This page contains a single entry from the blog posted on September 11, 2004 5:47 PM. The previous post in this blog was Third anniversary. The next post in this blog is Protest song, 2004. Many more can be found on the main index page or by looking through the archives.

E-mail, Feeds, 'n' Stuff

Saturday, September 11, 2004


There are a lot of memorials going on today, and rightly so. But I'm against lumping the victims of 9/11 in with the Americans lost in Iraq, as many of the ceremonies are doing.

Afghanistan was about 9/11. Iraq is about something else entirely.

Bush was ready to attack Iraq from the day the Supreme Court anointed him. The connection between 9/11 and Saddam Hussein was bogus.

Let's have services in honor of the 1,000-plus American soldiers lost. But let's not have them on 9/11. 9/11 was the excuse for Iraq, not the cause of it.

Comments (4)

Those numbers are too low because they do not reflect the future costs once the hammer falls on Iran.

Imagine if we used the war dollars to buy a moped for every American. There would be no need to lock them up if there were enough for everyone. The auto companies, in contrast, reduced the interest on auto purchases to zero for gas-guzzlers, immediately after 9/11, to keep us believing that gas is our way of life.

The origin of the 55 mile per hour speed limit was a symbolic gesture to make us all feel like a participant in reducing our dependence on oil. I think a comparable symbolic gesture would be to have a tax credit of 1,000 dollars for the purchase of up to three mopeds. The credit for the second and third moped could be used only if the moped was given to someone who’s income prevented them from fully benefiting, tax wise, from the purchase of one moped. (The credit would come off of one's tax bill, not a reduction of taxable income.) This would provide a targeted expression of revulsion while doing some genuine good for our energy security.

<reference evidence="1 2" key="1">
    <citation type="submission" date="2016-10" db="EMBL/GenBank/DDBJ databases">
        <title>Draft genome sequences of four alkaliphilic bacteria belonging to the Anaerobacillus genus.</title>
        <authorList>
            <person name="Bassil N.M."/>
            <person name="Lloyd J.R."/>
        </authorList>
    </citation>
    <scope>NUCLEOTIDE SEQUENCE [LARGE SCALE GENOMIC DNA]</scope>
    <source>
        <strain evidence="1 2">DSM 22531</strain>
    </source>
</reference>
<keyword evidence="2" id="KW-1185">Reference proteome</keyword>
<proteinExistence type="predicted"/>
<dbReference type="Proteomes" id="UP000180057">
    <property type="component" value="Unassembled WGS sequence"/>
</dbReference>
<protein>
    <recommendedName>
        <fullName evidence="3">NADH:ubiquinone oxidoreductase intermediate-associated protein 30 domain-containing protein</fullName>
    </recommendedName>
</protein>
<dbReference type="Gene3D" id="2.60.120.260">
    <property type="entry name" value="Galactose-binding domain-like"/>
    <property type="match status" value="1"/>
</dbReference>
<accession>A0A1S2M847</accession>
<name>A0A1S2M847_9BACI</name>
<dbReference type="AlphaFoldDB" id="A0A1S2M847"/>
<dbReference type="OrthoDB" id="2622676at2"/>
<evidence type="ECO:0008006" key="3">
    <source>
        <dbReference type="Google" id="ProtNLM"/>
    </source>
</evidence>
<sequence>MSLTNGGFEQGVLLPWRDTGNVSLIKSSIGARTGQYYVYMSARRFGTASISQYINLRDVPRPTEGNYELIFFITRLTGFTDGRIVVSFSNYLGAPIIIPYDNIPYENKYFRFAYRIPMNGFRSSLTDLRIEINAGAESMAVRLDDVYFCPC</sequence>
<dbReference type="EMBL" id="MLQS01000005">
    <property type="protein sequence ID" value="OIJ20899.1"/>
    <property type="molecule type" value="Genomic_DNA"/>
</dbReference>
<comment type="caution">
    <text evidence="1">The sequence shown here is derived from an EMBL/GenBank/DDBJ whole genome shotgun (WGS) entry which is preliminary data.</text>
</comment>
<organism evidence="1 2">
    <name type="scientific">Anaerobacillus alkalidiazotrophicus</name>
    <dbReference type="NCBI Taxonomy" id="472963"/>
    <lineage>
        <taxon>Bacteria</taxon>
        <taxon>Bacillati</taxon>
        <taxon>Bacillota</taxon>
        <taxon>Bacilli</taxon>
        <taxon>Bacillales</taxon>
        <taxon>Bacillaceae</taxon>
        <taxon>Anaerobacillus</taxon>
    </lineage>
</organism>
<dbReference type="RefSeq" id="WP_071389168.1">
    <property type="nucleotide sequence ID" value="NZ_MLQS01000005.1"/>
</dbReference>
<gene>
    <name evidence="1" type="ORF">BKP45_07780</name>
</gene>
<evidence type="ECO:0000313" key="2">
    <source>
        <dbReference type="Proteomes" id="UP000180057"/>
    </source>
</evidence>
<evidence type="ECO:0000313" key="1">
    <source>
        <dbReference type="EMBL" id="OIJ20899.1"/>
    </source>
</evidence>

Symbolism is important.

I agree that they shouldn't be lumped together, although for slightly different reasons. Not that I necessarily disagree with yours, but I feel more strongly about others -- you know, the difference between civilians and soldiers and all of that.

thankyou for not referring to the 9/11 dead as heroes. there were a few heroes that day, but most everyone in those towers were victims. also, ever done the math on how much of your tax dollars went to paying those victims' families due to this tragedy?


WWP and the housemate were also puzzling over the linkage between 9/11 and the 1,000-plus military deaths in Iraq, a fallacy also promoted in this editorial in Saturday's Daily O. Is this a portent of who the newspaper will endorse for president?


Listed below are links to weblogs that reference Disconnect:

» Fallen soldiers in Iraq should not be the heroes of 9/11. They should be Bush's buried souls. from pontifications: snippets from a homopoliticogeek
Jack Bog has a terrific post about really focusing on the ramifications of 9/11. Iraq is not one of them -- it was a done deal on Election Day 2000, not 9/11. By all means, we need to honor, mourn, and remember our dead soldiers in Iraq, and in doing t... [Read More]

Clicky Web Analytics